Paul Davidson and the good old days for workers
Letter from Paul published in The Economist edition of November 2nd.
* SIR – “Labour pains” (November 2nd) pointed out that the share of wages in national income has fallen after being nearly constant for decades after the second world war. During the post-war decades the middle class prospered because of the full-employment policies started by Franklin Roosevelt and continued by both Democratic and Republican presidents and Conservative and Labour governments in Britain.You can see this letter and others here.
In this period the growth of union power, enshrined in legislation and policies, pursued the sharing of monopoly rents and profits of corporations with their workers. By the 1970s, however, the seeds were sown for the beginning of the end of middle-class prosperity. The anti-union policies of Ronald Reagan and Margaret Thatcher made it socially and politically popular to see unions as the villains in the economy. This was quickly supplemented by firms outsourcing to foreign countries where an hour’s worth of labour was paid a much lower real wage.
But now, a new threat is growing that will further hollow out the middle class and make even more significant differences in the distribution between the top 1-2% and the rest of society. This threat is automation. You correctly indicate that policymakers should think about broadening capital ownership as a way of boosting income to workers and restoring a prosperous middle class.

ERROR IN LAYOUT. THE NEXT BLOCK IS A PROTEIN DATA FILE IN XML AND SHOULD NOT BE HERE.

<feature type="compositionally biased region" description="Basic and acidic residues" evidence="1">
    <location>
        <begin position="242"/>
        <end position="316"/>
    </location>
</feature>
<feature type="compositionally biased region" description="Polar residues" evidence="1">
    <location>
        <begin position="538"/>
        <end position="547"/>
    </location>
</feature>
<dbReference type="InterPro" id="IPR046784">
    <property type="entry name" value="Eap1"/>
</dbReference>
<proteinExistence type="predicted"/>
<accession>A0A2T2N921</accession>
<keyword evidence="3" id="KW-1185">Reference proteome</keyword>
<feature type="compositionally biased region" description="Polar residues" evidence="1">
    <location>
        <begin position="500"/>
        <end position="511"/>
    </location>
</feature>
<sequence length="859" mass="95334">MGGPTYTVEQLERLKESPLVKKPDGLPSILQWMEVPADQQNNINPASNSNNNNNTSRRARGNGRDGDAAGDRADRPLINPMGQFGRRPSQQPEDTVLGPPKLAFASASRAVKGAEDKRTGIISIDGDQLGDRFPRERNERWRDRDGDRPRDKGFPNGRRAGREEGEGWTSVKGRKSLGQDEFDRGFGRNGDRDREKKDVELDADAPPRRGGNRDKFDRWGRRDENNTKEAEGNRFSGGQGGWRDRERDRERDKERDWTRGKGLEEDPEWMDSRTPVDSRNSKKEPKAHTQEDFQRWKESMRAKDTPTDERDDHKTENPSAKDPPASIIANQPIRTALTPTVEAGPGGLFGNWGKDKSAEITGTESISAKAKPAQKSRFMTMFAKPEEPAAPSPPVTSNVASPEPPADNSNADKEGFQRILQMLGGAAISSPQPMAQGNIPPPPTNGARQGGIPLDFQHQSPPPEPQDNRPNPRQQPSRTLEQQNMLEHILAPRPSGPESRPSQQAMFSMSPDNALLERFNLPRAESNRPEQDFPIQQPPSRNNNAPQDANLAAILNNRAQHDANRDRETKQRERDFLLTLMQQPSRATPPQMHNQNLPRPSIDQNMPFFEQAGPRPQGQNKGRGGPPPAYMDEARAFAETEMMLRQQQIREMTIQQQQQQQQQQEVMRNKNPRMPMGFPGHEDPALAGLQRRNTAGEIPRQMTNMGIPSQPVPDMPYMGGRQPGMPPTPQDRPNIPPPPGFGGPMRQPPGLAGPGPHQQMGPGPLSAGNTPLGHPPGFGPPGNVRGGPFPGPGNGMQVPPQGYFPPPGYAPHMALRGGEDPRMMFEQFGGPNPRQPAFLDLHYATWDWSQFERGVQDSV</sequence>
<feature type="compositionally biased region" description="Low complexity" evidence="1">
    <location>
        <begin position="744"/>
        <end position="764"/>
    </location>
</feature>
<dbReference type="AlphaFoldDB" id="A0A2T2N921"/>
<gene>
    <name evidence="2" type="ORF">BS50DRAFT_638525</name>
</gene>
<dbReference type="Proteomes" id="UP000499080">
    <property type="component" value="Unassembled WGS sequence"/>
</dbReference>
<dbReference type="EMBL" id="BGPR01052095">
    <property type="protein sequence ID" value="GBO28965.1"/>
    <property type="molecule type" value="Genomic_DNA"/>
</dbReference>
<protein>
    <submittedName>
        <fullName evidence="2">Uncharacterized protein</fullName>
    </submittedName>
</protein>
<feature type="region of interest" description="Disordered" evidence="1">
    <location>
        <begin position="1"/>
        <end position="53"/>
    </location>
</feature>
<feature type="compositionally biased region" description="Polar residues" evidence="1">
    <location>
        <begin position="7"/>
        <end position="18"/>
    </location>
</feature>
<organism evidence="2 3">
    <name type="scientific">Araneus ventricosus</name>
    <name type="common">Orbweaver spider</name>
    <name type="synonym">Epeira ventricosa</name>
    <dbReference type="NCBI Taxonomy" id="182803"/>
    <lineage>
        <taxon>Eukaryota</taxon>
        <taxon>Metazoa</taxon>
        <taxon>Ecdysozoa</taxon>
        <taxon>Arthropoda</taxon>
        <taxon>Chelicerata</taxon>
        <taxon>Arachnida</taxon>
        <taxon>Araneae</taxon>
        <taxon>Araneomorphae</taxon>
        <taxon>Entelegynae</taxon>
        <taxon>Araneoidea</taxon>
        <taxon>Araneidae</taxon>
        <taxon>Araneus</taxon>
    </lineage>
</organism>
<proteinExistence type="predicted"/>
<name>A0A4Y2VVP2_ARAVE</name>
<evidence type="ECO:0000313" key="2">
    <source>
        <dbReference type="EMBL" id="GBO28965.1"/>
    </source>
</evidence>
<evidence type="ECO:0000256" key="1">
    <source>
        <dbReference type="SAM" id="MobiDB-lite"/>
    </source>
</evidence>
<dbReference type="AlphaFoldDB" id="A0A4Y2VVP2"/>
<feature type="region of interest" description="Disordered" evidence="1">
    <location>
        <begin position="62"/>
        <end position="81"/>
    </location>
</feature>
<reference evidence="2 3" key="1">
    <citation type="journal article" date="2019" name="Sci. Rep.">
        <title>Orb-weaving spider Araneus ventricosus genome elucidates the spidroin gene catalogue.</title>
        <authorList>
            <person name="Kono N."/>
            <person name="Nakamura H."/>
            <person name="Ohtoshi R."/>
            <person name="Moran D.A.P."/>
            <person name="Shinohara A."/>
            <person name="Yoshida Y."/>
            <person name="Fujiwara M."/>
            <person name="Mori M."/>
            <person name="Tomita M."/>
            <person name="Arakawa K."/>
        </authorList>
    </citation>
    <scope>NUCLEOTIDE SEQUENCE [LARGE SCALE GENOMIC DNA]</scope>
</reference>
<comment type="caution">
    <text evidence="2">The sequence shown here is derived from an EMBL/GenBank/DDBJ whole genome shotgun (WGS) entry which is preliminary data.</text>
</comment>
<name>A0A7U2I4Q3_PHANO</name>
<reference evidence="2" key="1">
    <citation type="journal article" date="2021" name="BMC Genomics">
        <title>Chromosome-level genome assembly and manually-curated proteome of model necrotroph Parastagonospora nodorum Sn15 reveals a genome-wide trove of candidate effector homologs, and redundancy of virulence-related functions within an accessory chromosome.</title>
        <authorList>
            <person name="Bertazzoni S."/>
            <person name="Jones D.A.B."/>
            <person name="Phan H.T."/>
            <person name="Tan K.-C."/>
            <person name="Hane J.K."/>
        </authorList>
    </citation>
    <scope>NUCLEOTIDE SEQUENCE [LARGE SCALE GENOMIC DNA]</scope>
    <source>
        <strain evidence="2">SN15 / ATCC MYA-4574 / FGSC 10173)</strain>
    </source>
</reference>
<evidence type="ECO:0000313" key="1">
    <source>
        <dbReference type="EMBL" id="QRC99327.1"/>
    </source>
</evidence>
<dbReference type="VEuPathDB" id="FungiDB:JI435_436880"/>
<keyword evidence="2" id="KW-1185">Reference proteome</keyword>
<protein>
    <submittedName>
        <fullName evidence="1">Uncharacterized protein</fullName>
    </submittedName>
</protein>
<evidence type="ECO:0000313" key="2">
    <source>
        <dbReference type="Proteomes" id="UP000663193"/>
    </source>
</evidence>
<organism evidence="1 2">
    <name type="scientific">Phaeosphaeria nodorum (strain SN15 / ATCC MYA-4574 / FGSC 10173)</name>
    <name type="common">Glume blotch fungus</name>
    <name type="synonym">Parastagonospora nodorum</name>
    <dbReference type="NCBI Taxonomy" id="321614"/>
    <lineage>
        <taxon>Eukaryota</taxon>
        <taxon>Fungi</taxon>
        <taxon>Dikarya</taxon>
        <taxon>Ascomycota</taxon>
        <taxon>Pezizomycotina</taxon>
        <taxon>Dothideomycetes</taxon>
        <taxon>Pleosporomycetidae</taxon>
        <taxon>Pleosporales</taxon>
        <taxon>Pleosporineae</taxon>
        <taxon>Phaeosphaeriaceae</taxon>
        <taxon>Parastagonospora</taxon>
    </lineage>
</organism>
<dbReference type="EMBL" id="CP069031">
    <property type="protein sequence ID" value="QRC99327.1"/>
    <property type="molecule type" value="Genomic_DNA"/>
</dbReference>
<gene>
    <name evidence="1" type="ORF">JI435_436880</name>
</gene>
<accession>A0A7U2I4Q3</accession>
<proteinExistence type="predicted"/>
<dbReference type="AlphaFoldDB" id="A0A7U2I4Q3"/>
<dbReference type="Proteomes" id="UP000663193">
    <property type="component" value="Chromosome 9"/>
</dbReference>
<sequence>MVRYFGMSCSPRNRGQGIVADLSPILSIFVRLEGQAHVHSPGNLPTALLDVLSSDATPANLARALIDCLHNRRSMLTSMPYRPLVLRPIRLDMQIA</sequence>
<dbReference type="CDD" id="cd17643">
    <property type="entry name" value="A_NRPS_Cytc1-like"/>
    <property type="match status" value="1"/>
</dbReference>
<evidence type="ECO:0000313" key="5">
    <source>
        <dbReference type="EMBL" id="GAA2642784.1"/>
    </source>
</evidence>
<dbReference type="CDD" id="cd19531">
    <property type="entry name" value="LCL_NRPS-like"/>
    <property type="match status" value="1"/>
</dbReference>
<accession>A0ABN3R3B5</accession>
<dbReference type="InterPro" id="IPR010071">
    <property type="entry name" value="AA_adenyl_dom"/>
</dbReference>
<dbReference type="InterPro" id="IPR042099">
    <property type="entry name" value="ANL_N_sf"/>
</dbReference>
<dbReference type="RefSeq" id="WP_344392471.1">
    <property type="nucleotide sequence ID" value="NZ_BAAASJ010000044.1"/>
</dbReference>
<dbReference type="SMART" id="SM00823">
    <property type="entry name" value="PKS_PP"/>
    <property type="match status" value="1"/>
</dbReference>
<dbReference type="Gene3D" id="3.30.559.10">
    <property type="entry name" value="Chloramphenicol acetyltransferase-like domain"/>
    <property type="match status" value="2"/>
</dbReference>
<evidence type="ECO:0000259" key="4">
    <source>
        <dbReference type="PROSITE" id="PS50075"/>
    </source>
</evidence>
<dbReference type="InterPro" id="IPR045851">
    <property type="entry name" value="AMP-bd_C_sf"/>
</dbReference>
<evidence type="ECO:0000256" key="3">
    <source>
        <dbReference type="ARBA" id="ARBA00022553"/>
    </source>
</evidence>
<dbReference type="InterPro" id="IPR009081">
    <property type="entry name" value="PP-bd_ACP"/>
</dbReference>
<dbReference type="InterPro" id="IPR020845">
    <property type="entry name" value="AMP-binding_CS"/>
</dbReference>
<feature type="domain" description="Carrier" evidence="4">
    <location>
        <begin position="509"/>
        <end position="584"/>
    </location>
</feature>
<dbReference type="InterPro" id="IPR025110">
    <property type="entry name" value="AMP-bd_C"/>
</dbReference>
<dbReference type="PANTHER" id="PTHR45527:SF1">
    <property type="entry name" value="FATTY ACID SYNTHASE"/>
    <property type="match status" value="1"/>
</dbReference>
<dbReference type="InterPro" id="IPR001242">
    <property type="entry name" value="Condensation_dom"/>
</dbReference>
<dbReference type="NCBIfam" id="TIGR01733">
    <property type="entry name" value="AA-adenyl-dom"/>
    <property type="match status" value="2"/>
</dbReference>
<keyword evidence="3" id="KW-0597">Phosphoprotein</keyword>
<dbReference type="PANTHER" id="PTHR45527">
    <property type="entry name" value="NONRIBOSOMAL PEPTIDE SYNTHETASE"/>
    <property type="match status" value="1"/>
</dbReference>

For a creative approach to restoring middle-class prosperity, I recommend the work of Professor Robert Ashford in the forthcoming issue of the Journal of Post Keynesian Economics called “Beyond Austerity and Stimulus: Democratising Capital Acquisition With the Earnings of Capital As a Means of Sustainable Growth”. Professor Ashford proposes a capital-ownership broadening policy that big companies adopt to produce enhanced earnings for their employees, customers, and other poor and middle class people; enhanced corporate profit and growth; reduced need for welfare dependence; and enhanced sovereign creditworthiness.
Journal of Post Keynesian Economics